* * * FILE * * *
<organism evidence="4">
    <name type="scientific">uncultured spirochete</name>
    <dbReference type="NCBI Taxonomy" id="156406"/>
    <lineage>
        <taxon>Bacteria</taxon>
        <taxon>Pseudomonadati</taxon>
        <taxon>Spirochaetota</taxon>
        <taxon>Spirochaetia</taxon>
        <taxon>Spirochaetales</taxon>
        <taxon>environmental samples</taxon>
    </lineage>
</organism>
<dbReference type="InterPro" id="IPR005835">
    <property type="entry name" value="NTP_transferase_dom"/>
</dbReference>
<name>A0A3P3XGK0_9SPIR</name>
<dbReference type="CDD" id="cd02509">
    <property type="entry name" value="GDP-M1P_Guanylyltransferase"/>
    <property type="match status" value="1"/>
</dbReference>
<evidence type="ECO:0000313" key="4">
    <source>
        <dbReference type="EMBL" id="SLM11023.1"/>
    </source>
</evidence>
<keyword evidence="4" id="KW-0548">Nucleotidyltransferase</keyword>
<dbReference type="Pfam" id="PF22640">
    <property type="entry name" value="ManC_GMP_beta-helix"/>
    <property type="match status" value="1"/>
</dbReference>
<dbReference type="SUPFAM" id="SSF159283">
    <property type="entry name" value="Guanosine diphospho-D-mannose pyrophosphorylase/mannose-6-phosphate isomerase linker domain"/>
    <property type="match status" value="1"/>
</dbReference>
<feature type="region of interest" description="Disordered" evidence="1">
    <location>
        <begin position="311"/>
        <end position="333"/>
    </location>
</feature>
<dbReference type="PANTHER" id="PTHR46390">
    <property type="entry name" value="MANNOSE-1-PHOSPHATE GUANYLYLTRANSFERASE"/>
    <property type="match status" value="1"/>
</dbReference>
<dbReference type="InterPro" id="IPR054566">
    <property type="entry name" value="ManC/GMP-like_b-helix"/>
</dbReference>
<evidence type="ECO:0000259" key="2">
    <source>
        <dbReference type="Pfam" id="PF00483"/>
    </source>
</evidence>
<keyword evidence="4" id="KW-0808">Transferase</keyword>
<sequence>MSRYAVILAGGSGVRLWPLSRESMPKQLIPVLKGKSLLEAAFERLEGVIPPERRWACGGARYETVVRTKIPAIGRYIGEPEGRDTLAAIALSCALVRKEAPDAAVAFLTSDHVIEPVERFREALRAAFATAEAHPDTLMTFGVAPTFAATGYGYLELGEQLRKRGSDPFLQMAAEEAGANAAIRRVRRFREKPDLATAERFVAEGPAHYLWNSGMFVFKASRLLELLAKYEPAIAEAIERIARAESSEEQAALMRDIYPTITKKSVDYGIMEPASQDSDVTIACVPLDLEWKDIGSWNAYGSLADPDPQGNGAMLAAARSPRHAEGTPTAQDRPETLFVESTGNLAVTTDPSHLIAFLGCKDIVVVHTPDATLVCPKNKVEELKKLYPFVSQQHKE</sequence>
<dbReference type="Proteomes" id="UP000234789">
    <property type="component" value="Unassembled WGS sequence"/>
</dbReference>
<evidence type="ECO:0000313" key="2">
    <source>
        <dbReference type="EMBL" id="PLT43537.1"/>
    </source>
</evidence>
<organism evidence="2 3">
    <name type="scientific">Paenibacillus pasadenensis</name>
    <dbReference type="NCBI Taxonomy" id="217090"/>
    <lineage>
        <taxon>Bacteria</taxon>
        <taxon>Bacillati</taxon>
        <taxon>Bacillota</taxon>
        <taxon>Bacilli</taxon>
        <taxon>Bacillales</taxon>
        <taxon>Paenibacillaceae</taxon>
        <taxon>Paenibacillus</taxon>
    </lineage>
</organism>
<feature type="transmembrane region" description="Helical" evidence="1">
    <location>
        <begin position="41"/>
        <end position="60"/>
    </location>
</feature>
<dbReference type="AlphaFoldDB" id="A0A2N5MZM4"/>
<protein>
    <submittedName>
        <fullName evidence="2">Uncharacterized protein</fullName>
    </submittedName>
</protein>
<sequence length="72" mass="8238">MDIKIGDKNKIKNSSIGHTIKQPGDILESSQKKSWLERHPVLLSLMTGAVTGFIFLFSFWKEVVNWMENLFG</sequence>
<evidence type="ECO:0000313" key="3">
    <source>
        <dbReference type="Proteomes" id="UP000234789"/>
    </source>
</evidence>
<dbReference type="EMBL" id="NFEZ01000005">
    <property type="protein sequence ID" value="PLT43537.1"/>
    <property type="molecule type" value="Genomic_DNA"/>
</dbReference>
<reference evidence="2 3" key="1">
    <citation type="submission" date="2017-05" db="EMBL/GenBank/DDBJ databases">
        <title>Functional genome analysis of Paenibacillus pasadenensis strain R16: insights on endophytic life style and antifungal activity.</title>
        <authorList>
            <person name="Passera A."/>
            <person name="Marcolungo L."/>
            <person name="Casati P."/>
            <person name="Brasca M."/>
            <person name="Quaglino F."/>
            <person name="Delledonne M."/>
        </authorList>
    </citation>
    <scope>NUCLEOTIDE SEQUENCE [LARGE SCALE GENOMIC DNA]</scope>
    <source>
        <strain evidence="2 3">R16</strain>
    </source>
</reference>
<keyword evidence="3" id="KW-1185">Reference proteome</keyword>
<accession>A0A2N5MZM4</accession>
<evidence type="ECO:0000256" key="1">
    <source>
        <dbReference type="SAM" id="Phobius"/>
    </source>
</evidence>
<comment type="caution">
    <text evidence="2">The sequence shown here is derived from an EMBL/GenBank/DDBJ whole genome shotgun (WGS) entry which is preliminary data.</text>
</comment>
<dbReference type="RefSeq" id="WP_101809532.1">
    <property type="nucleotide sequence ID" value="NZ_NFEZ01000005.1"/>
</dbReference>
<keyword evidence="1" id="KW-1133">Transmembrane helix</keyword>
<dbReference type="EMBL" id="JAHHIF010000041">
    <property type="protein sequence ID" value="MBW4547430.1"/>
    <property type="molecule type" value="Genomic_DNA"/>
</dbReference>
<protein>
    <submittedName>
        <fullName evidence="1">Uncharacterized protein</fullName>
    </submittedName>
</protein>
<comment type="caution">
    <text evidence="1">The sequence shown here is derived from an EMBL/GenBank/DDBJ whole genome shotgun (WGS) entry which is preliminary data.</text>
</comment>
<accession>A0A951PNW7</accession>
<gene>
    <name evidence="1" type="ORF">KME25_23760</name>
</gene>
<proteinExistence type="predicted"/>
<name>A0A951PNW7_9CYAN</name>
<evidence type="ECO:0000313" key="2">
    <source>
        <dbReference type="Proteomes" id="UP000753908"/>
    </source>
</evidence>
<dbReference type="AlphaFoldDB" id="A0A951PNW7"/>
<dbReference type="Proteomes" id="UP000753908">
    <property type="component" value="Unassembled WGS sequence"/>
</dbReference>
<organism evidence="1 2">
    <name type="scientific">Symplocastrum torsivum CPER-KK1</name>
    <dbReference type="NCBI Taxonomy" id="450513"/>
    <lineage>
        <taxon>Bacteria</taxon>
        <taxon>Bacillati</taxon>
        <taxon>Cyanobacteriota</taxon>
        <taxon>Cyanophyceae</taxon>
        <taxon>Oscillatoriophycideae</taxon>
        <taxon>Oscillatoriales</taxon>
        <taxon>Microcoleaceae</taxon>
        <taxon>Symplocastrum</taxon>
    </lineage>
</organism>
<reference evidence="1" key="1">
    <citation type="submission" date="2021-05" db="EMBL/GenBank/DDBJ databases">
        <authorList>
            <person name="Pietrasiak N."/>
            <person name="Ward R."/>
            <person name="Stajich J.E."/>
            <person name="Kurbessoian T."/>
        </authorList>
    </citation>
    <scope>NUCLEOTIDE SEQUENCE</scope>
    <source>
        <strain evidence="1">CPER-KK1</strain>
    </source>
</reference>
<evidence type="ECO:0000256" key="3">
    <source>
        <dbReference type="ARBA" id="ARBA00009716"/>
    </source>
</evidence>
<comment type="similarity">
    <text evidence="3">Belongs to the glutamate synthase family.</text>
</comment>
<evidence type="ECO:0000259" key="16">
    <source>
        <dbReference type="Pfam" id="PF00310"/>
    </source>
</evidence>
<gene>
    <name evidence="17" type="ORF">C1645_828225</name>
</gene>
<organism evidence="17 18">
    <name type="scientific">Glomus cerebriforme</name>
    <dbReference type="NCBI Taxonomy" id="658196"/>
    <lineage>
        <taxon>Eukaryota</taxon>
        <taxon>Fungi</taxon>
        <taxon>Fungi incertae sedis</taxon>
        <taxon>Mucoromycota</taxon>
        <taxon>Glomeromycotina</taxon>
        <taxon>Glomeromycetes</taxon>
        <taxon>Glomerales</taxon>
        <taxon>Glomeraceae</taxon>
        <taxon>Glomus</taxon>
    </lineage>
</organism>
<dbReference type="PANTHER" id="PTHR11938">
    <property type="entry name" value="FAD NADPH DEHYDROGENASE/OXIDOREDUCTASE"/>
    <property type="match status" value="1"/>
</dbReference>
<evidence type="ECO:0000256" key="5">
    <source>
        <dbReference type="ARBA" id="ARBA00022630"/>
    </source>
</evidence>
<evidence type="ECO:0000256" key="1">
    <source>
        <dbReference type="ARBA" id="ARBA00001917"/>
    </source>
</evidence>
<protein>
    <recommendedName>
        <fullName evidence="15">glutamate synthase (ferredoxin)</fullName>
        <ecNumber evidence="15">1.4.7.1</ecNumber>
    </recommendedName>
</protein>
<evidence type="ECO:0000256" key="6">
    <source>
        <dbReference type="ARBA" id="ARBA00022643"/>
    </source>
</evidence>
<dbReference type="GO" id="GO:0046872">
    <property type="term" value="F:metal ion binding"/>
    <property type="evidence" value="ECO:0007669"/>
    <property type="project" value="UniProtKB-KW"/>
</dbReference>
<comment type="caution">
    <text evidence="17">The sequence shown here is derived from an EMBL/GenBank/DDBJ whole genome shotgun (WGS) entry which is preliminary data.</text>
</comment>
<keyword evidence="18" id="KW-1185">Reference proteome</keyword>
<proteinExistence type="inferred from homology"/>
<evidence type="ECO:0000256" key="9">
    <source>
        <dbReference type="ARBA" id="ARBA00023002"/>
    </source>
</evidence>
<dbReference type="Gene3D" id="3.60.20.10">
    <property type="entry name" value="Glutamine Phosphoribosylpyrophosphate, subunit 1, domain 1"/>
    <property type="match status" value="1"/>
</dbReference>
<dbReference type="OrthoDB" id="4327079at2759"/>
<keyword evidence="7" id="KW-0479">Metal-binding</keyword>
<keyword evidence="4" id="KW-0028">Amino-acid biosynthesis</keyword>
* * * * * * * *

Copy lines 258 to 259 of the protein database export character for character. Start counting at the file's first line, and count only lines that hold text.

</dbReference>
<dbReference type="OrthoDB" id="4327079at2759"/>